Saturday, September 24, 2011

REVIEW: Queen of the May

Evan Watkins' and Andrew Farmer's

It's already closed -- twice now -- but because it was an excellent piece of work, I feel it's necessary to write my thoughts upon it, because it was a hysterical and well crafted piece of comedy.

Much like Felix + the Diligence (even though this play came first), The Queen of the May and Her Harvest Kings trades on a nostalgia for a time we don't really know. In this case, it's 1929, and the daughter of the Cole Family (famous for Cole Family Slaw...) is the Queen of the May (Valerie Graham), and she is choosing her Harvest King from between two identical twins (Andrew Farmer and Evan Watkins).

It's a simpler time, where two men got dressed up nice and put on a delightful show to woo a gentle lady. There's just one problem: it turns out that the 1920s were full of loathsome, terrible racism, sexism, and generally backwards thinking. As playwrights, Evan and Andrew don't write in a plot about race, or try to demonstrate how terrible the plight of Catholics was, they just make fun.

A lot of fun. A lot of terrible, cruel, heartless fun. It's all jokes and smarmy gags, but every other joke is a cruel knife. Of course the 1920s seemed fun -- nobody at the time had to pay attention to the implications of horrifying jokes. So when Andrew rattles of a witticism about the racial profile of Jazz musicians -- "It's not just the notes that are black" -- the jokes may be landing in the audience but the vicious cruelty behind every smile is on display.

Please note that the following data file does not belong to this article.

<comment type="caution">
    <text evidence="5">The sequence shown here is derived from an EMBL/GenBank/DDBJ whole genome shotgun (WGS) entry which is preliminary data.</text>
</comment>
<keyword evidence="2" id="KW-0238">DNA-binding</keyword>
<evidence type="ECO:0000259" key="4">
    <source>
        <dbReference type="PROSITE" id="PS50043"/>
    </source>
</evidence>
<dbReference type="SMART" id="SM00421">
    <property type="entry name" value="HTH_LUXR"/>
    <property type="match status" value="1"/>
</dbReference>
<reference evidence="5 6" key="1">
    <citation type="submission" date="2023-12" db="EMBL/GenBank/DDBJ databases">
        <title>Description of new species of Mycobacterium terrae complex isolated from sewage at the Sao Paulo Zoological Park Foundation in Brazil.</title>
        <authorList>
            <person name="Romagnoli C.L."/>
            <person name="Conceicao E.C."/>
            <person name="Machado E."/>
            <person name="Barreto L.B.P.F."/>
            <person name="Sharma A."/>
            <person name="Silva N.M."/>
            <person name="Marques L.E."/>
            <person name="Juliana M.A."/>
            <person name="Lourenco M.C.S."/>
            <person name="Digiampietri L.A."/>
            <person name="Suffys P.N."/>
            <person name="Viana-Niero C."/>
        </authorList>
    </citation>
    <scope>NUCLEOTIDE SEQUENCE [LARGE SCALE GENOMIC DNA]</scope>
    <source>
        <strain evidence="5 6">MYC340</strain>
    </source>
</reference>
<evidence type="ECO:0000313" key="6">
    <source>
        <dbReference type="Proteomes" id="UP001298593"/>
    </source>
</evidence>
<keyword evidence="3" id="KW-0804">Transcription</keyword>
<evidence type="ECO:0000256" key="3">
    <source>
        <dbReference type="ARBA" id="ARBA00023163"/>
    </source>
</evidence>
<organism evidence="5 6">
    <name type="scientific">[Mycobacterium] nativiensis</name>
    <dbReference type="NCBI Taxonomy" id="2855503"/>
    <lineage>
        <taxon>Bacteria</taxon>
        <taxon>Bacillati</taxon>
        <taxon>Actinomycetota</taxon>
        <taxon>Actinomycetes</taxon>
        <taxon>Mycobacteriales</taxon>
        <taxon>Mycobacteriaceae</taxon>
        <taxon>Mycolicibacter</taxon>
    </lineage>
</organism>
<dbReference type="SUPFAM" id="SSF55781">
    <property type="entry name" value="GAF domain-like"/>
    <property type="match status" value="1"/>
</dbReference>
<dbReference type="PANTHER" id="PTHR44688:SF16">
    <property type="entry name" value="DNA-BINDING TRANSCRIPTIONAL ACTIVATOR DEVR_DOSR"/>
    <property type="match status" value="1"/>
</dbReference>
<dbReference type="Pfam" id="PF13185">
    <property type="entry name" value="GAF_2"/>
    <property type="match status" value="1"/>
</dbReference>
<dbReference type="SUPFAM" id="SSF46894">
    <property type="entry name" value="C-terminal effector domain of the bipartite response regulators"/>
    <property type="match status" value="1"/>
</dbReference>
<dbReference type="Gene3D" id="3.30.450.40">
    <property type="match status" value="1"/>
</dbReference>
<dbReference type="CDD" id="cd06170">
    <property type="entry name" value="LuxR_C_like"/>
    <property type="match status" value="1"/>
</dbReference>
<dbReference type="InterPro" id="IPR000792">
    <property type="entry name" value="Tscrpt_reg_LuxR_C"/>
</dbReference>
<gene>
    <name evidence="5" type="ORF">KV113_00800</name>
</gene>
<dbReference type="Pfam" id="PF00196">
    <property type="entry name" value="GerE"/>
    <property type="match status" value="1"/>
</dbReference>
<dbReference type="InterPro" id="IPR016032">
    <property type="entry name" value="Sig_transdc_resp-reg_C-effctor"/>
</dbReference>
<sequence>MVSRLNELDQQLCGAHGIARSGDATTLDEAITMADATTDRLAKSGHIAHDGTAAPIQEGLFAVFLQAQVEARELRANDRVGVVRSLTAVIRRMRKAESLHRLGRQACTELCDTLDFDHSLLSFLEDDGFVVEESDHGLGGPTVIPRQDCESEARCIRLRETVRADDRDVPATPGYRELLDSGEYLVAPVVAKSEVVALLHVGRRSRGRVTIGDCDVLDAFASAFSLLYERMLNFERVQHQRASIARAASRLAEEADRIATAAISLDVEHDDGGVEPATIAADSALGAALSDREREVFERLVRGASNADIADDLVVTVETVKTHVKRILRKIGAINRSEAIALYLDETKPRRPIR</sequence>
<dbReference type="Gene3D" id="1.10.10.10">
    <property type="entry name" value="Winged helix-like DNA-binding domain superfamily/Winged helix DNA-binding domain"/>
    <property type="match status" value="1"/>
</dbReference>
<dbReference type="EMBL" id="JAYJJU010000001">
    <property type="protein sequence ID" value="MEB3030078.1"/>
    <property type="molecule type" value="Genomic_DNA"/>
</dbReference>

Eventually, the jokes fall away and we realize that this terrible cruelty -- which "society" has on display -- is perfectly encapsulated by the foul, greedy hearts of the two Harvest Kings. They've done foul, terrible deeds to fit into this perfect picture they want to put on display, and it tears everything apart.

Of course, from the description apart, you're probably imagining some hybrid of a family-falling-apart story (a la August Osage County) and a Broadway musical. Nothing can be further from the truth. The entire play is just a series of gags and bits, sketches as these boys try -- through force -- to earn your love.

It's fun. It's hysterical. The entire play is tightly crafted with the kind of slapstick enthusiasm that most comedy performers could dream of. The first time I saw this play, I fell into a paroxysm of laughter that caused me actual physical pain and lasted fifteen minutes. And it was all because I had been attacked as being an incompetent Hebrew.

It's not surprising to me that, in talking with audience members after the show, I heard repeatedly that this play is "a really dumb play in a good way," and "a really smart play." The stupidity -- the bloody-minded, offensive, hilarity and the dumb punnery -- is so well crafted that it seems to turn Dumb Comedy into a Ph.D. It moves fast and furious, so all you're aware of is being very much entertained, but on looking back -- my god it's a fun ride.

Before I leave you, you should check out the audience response. I'm currently editing another round of audience response.

(Dear FCC: they gave me a ticket, twice.)

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